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Comparative Study
, 44 (2), 498-510

Interactions Between Cardiac Glycosides and sodium/potassium-ATPase: Three-Dimensional Structure-Activity Relationship Models for Ligand Binding to the E2-Pi Form of the Enzyme Versus Activity Inhibition

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Comparative Study

Interactions Between Cardiac Glycosides and sodium/potassium-ATPase: Three-Dimensional Structure-Activity Relationship Models for Ligand Binding to the E2-Pi Form of the Enzyme Versus Activity Inhibition

Stefan Paula et al. Biochemistry.

Abstract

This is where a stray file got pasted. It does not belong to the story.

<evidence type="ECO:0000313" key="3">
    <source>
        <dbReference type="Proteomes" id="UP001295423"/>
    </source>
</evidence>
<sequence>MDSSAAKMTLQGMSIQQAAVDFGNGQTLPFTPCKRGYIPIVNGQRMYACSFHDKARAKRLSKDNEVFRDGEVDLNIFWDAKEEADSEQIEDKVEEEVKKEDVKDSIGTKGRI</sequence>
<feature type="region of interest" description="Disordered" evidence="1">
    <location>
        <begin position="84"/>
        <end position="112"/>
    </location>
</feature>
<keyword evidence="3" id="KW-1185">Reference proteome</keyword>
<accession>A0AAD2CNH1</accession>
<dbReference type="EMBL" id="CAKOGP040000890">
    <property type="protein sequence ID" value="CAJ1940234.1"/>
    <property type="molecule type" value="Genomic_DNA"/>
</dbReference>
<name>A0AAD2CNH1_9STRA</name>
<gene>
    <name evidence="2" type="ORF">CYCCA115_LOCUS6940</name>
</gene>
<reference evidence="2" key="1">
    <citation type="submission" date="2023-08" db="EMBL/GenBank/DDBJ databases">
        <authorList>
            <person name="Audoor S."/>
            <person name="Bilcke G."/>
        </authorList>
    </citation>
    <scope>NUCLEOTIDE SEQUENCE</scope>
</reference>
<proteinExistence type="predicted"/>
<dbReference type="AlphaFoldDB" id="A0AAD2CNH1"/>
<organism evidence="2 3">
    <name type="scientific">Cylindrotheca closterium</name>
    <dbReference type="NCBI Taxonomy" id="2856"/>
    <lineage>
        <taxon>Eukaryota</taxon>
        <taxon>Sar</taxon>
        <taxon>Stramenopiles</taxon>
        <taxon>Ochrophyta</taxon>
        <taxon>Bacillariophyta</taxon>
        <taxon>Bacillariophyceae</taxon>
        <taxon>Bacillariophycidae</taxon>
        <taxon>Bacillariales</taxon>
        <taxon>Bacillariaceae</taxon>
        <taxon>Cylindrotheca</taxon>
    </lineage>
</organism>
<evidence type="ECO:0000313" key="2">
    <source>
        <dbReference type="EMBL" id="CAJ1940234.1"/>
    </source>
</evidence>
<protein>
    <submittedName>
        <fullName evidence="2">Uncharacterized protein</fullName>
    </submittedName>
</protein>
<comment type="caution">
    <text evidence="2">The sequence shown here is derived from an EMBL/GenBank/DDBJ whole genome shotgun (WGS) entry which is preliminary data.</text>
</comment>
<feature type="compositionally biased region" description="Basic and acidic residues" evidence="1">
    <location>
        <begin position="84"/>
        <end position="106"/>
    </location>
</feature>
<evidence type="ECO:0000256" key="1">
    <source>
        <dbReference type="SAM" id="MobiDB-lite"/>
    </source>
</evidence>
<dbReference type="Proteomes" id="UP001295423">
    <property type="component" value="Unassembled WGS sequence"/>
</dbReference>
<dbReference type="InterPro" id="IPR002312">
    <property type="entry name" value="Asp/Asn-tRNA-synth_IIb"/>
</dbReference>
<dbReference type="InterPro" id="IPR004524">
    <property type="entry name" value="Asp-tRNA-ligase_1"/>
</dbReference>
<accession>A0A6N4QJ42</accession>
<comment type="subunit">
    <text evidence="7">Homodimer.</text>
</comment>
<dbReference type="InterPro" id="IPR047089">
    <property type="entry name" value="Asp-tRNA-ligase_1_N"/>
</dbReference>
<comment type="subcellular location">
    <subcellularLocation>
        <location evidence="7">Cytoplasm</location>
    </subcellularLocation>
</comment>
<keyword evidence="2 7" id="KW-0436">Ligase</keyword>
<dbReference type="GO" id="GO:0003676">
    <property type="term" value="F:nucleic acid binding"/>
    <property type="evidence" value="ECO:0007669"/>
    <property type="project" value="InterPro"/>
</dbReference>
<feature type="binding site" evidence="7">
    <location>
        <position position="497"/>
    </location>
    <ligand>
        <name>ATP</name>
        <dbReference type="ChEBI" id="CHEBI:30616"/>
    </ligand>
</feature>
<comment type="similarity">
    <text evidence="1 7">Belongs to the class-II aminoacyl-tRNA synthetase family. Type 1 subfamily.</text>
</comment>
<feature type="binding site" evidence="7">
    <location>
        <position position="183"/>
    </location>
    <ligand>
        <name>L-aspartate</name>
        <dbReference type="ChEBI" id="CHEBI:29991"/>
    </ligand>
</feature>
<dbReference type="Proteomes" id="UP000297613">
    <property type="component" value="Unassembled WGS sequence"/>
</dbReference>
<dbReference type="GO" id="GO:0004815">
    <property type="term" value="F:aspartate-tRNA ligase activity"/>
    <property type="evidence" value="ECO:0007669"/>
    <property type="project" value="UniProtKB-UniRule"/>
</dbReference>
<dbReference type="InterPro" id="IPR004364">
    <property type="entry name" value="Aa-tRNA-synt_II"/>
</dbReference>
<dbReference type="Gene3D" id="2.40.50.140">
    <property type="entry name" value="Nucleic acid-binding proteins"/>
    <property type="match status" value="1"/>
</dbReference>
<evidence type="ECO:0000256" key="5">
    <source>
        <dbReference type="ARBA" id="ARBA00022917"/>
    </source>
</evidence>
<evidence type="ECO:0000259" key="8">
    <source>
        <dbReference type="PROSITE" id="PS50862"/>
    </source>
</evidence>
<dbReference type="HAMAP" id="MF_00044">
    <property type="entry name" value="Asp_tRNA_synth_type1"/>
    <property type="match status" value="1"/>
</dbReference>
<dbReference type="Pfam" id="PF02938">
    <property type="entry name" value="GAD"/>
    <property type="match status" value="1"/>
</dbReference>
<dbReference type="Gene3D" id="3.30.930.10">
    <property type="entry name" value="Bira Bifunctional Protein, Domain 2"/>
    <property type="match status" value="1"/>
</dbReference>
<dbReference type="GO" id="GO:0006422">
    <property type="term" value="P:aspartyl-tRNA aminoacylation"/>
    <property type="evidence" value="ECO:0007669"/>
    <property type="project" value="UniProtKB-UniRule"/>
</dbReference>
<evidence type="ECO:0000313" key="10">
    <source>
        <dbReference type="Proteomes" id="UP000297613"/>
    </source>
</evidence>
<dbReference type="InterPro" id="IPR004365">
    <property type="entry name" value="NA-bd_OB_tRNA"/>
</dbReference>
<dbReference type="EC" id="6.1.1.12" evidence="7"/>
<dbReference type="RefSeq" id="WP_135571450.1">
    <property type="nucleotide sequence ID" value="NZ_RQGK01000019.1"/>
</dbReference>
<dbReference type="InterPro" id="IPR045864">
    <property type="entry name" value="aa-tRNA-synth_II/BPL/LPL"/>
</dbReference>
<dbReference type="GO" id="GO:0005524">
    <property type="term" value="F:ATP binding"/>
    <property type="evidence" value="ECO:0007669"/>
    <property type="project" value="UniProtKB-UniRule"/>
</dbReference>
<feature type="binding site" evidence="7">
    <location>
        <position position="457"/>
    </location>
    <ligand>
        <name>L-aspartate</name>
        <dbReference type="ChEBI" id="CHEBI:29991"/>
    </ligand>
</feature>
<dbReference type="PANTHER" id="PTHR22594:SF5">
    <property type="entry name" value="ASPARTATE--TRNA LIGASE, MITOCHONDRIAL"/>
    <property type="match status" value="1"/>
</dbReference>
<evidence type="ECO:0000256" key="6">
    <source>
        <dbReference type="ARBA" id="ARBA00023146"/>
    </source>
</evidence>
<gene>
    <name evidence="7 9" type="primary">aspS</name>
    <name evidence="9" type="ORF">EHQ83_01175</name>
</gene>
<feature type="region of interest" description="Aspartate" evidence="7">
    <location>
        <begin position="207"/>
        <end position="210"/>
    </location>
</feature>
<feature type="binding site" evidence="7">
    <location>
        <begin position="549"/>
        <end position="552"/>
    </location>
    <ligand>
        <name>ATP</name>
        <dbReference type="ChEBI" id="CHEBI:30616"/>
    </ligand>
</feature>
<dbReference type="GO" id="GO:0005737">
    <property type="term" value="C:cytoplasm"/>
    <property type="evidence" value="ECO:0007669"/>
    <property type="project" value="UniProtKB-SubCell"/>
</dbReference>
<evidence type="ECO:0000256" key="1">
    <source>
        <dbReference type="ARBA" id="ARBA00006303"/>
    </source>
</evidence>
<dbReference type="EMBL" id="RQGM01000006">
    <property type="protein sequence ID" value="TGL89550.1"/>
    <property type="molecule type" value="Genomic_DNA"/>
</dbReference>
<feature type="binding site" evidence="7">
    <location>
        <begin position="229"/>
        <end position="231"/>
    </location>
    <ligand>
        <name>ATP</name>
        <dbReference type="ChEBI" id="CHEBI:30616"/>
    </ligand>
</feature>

Sodium/potassium-ATPase (Na/K-ATPase) is a transmembrane enzyme that utilizes energy gained from ATP hydrolysis to transport sodium and potassium ions across cell membranes in opposite directions against their chemical and electrical gradients. Its transport activity is effectively inhibited by cardiac glycosides, which bind to the extracellular side of the enzyme and are of significant therapeutic value in the treatment of congestive heart failure. To determine the extent to which high-affinity binding of cardiac glycosides correlates with their potency in inhibiting pump activity, we determined experimentally both the binding affinities and inhibitory potencies of a series of 37 cardiac glycosides using radioligand binding and ATPase activity assays. The observed variations in key structural elements of these compounds correlating with binding and inhibition were analyzed by comparative molecular similarity index analysis (CoMSIA), which allowed a molecular level characterization and comparison of drug-Na/K-ATPase interactions that are important for ligand binding and activity inhibition. In agreement with our earlier comparative molecular field analysis studies [Farr, C. D., et al. (2002) Biochemistry 41, 1137-1148], the CoMSIA models predicted favorable inhibitor interactions primarily at the alpha-sugar and lactone ring moieties of the cardiac glycosides. Unfavorable interactions were located about the gamma-sugar group and at several positions about the steroid ring system. Whereas for most compounds a correlation between binding affinity and inhibitory potency was found, some notable exceptions were identified. Substitution of the five-membered lactone of cardenolides with the six-membered lactone of bufadienolides caused binding affinity to decline but inhibitory potency to increase. Furthermore, while the removal of ouabain's rhamnose moiety had little effect on inhibitory potency, it caused a dramatic decline in ligand binding affinity.

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